of the country at that time but also that a number of  constructive  reforms
actually were introduced into the South  during  that  period:  courts  were
reorganized,   judicial   procedures   improved,    public-school    systems
established, and more feasible methods of taxation devised. Many  provisions
of the state constitutions adopted during the postwar years  have  continued
in existence.
      The  Reconstruction  experience  led  to  an  increase  in   sectional
bitterness, an intensification of the racial issue, and the  development  of
one-party politics in the South. Scholarship has  suggested  that  the  most
fundamental failure of Reconstruction was in not  effecting  a  distribution
of land in the South that would have offered an  economic  base  to  support
the newly won political rights of black citizens.

                               Wade-Davis Bill
(1864), unsuccessful attempt by Radical Republicans and others in  the  U.S.
Congress to set Reconstruction policy before the end of the Civil  War.  The
bill, sponsored by senators Benjamin F. Wade and Henry  W.  Davis,  provided
for the  appointment  of  provisional  military  governors  in  the  seceded
states. When a majority of a state's white citizens swore allegiance to  the
Union,  a  constitutional  convention  could   be   called.   Each   state's
constitution was to be required to  abolish  slavery,  repudiate  secession,
and disqualify Confederate officials  from  voting  or  holding  office.  In
order to qualify for the franchise, a person would be required  to  take  an
oath that he had never voluntarily given aid to the  Confederacy.  President
Abraham Lincoln's pocket veto of the bill presaged the struggle that was  to
take place after the war between President Andrew Johnson  and  the  Radical
Republicans in Congress.
                                Property law
Ownership as the absolute right to possession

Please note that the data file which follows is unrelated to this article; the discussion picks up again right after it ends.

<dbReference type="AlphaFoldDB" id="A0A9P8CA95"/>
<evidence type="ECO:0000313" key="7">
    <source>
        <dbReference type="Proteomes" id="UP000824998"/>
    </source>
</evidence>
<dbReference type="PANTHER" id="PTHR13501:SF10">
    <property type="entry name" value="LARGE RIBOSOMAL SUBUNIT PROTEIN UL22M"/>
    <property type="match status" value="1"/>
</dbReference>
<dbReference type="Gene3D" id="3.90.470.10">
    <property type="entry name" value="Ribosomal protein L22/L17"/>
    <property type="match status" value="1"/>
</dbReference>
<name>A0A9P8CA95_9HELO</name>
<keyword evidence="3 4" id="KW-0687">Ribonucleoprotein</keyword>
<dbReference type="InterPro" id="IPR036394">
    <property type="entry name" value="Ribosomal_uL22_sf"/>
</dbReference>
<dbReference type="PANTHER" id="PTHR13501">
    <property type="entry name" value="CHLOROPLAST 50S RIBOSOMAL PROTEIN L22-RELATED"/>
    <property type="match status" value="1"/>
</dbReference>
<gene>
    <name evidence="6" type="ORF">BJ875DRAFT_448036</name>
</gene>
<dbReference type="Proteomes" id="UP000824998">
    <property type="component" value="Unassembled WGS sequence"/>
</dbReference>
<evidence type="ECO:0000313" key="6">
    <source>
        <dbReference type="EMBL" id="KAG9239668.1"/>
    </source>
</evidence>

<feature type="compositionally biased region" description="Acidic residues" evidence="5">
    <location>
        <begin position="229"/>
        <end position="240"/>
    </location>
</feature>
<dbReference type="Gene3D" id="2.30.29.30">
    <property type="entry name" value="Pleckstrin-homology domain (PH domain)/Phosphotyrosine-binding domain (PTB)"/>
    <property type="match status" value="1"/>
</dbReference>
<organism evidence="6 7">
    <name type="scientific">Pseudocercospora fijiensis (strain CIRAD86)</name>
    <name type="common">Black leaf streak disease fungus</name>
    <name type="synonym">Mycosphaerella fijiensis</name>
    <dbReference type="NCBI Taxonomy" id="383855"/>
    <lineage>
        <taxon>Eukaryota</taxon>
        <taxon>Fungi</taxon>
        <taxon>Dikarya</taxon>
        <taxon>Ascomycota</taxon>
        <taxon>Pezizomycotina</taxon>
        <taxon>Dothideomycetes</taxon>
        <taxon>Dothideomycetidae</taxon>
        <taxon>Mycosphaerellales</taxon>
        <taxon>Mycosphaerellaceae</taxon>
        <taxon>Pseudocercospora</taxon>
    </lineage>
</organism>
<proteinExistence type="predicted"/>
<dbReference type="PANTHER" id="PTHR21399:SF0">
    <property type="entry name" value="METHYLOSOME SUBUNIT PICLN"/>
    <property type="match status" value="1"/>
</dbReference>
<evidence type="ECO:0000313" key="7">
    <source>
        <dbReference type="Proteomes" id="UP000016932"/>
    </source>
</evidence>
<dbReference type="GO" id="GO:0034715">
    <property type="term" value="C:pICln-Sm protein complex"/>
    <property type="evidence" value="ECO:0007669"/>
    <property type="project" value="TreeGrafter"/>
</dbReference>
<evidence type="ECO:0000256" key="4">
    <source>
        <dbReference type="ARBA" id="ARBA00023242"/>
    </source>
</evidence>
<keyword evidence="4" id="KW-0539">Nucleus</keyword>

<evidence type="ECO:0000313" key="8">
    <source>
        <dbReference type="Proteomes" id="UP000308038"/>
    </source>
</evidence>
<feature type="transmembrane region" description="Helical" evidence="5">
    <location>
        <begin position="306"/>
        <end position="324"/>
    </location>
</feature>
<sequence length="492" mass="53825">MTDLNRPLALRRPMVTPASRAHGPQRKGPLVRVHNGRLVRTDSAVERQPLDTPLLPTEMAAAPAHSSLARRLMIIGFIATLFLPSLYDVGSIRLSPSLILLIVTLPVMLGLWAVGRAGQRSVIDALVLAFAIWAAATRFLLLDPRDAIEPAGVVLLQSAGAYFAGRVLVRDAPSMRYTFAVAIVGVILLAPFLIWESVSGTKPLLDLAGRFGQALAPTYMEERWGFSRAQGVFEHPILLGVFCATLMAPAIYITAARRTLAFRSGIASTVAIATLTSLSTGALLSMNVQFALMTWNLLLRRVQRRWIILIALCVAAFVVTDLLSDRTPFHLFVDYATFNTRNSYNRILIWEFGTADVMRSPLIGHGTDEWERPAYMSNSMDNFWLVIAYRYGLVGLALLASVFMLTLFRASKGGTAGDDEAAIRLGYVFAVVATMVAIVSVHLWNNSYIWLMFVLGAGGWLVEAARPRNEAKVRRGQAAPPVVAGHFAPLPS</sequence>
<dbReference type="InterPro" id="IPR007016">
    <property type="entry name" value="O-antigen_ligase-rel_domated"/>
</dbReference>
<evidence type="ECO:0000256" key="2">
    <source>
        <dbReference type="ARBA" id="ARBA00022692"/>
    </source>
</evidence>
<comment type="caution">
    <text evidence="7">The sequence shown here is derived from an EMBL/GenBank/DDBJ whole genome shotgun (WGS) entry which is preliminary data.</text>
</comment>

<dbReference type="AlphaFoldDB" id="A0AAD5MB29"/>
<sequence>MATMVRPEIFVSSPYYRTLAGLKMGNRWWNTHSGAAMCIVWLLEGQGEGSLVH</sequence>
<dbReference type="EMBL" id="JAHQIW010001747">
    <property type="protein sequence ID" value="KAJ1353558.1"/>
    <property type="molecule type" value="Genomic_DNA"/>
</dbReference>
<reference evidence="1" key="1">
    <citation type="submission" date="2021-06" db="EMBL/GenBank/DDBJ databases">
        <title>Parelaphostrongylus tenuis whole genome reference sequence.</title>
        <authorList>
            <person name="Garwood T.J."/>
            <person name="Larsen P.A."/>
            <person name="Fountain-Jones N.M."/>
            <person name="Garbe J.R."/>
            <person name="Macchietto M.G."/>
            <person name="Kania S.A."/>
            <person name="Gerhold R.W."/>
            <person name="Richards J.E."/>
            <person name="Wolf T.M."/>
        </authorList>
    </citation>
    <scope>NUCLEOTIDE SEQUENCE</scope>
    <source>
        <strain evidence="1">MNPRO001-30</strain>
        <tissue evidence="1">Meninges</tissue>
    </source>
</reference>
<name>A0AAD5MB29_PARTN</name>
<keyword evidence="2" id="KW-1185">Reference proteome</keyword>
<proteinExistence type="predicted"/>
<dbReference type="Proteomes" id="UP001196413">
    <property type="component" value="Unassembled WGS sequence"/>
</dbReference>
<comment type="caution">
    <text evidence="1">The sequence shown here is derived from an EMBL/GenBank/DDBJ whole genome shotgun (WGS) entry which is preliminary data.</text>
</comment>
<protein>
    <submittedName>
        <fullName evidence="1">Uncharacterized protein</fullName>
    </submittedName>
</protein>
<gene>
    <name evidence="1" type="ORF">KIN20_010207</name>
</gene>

One may thus define ownership in the same way  that  the  legal  philosopher
Felix Cohen defined property: "That  is  property  to  which  the  following
label can be attached:  To  the  world:  Keep  off  X  unless  you  have  my
permission,  which  I  may  grant  or  withhold.  Signed:  Private  citizen.
Endorsed: The state." Cohen, however, goes on to warn that all the terms  of
the definition "shade off imperceptibly into other  things."  Consider,  for
example,  the  large  range  of  possibilities  encompassed  in  the  phrase
"permission, which I may grant or withhold." In all  Western  legal  systems
there are a number of situations in which the law will  either  assume  that
permission has been granted or will require the  private  citizen  to  grant
his permission. The  situations  tend  to  be  dramatic:  Firefighters,  for
example, are usually allowed  to  enter  private  property  to  prevent  the
spread of a fire and frequently are authorized to destroy  private  property
in order to prevent the spread of a fire.
In the 1960s a  number  of  U.S.  Supreme  Court  cases  starkly  posed  the
conflict between the property owner's right to exclude and civil rights,  in
the context of "sit-ins" in restaurants that  were  excluding  customers  on
racial grounds. These cases suggested, if they did not quite hold,  that  in
this context the possessory right of the  restaurant  owner  would  have  to
yield to the civil-rights claim of those sitting in. In the  same  period  a
number of courts held that owners of farms could not exclude  visitors  from
agricultural migrant labour camps.
The conflict in these cases between property rights  and  civil  rights  was
made starker by the practice in the United States of treating social  issues
as constitutional controversies. The issue, however, of the use of  property
to discriminate against members of  the  society  whom  the  property  owner
disfavours is present  throughout  the  Western  world.  Ultimately  in  the
United States the problem of restaurant sit-ins  was  resolved  by  national
legislation that made it the duty of anyone providing  food  or  lodging  to
serve all comers without regard to race. Similar legislation exists in  many
Western countries, as does legislation allowing access to premises in  which
workers are employed.

                                 Black code
in the United States, any of numerous laws enacted  in  the  states  of  the
former Confederacy after the American Civil War, in 1865 and 1866; the  laws
were designed to replace the  social  controls  of  slavery  that  had  been
removed by the Emancipation Proclamation and  the  Thirteenth  Amendment  to